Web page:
Malta’s natural environment has been bruised and battered over the years, and as the destruction steamrolls forward, the sense that the ecological horse has already bolted becomes increasingly difficult to ignore.
It’s a perspective which Conrad Borg Manché is sensitive to.
“We’ve yet to develop a national culture of appreciating and caring for our environment,” he tells Times Talk. “Yes, we're a bit late, it's true. But the earlier we start, the better it is.”
Mr Borg Manché made national headlines when, as Gżira mayor, he led protests to force MIDI to revise their Manoel Island plans and grant the public foreshore access.
Now he has added another feather to his cap, with Environment Minister Jose’ Herrera having appointed him the first chairman of newly-created agency Ambjent Malta.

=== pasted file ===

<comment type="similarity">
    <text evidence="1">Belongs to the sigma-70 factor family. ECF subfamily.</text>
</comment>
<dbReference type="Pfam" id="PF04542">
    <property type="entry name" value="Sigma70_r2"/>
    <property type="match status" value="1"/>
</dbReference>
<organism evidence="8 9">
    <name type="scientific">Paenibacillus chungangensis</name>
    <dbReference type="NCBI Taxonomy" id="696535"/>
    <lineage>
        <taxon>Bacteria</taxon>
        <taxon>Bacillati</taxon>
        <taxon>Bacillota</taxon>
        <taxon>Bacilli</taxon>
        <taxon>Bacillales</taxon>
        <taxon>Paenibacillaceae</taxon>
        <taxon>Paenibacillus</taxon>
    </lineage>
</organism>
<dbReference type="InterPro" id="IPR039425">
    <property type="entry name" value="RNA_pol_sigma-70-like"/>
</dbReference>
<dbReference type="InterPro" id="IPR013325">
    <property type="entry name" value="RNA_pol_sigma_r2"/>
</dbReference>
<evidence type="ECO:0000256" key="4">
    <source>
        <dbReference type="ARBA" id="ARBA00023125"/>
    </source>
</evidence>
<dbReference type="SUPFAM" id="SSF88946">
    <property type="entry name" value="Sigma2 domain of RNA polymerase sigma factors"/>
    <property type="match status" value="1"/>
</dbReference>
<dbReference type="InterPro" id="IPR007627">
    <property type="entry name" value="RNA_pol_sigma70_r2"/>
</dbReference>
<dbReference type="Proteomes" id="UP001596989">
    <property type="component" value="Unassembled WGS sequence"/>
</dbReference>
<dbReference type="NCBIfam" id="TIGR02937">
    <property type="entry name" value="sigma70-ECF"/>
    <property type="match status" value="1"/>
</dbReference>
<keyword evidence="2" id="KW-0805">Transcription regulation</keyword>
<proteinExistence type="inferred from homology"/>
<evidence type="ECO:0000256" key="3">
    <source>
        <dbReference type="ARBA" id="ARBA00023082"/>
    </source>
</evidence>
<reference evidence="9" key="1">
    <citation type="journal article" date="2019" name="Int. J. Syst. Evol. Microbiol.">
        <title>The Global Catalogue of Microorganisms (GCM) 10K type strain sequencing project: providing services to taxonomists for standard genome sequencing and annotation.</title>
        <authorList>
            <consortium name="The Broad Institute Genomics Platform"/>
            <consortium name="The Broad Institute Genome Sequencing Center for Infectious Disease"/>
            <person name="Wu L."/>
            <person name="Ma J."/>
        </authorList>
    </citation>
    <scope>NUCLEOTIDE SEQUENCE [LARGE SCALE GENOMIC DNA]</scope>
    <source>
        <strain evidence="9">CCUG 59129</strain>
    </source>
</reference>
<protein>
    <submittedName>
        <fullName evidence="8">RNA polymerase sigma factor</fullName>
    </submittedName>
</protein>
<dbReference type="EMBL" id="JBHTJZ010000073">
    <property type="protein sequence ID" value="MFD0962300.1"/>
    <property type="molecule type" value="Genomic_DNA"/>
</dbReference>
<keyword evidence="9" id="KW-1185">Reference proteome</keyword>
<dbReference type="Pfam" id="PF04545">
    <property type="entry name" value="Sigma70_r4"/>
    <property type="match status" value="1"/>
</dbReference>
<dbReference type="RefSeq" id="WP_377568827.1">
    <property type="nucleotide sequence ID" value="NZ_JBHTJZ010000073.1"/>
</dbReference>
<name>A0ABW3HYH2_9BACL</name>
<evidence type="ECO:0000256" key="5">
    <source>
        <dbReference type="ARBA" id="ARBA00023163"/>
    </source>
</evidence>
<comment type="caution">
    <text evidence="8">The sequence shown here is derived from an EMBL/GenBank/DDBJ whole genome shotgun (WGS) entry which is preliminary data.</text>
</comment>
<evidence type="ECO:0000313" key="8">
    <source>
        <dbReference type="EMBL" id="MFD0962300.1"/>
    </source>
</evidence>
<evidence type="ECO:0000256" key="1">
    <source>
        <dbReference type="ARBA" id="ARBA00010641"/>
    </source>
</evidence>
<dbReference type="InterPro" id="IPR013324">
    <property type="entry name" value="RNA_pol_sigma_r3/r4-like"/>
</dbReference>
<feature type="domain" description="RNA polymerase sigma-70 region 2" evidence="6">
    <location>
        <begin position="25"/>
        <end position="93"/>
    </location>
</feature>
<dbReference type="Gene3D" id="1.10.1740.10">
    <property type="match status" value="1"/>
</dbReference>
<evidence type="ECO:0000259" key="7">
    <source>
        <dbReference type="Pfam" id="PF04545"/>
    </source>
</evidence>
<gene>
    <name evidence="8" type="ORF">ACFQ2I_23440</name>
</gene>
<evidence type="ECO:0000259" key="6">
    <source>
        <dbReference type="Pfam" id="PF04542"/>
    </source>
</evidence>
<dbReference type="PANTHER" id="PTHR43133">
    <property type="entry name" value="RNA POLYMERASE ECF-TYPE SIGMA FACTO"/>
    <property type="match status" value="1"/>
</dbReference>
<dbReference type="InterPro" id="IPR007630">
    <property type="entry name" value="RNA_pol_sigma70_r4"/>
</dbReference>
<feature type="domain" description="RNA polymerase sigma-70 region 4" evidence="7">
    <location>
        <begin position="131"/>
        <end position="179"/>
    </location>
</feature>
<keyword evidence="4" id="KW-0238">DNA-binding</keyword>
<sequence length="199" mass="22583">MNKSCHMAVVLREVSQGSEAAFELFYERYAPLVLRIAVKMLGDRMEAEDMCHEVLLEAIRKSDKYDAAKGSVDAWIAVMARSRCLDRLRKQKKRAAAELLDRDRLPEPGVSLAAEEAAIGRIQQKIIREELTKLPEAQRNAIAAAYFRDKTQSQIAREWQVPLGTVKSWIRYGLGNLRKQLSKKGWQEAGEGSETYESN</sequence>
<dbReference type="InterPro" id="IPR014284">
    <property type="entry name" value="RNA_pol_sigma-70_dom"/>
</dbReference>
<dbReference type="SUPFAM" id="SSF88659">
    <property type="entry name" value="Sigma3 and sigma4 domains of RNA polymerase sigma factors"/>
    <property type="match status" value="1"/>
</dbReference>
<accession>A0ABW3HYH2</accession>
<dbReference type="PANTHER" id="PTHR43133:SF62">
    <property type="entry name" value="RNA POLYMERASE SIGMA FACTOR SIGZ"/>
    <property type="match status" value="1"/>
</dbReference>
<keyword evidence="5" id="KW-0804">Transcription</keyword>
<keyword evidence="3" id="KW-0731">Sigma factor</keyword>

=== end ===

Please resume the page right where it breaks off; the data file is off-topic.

The agency will administer Malta’s national parks and Natura 2000 protected areas, among other things. Whether it will have the necessary resources to do so – it took government seven years just to draft management plans for protected sites – remains to be seen, though Mr Borg Manché says he’s been given assurances to that effect.
He is also keen to see Ambjent Malta drive projects in urban settings, and suggests a novel way of making up for Malta’s lack of open space – going vertical.
“Green walls,” he says. “Vertical walls covered in vegetation. Why not have the Gżira flyover columns entirely greened?”
The idea is an interesting one, though with Ambjent Malta still in its infancy, Mr Borg Manché must settle some more mundane issues first. Such as which environmental projects the agency will lead.
“They’ll probably fall within our remit,” he says when asked specifically about afforestation projects. “But we’ve yet to sort out the nitty gritties.”
Nevertheless, the mayor and freshly-appointed chairman is confident that he’s been handed the Ambjent Malta keys for all the right reasons.
“They know I act on what I say,” he insists.
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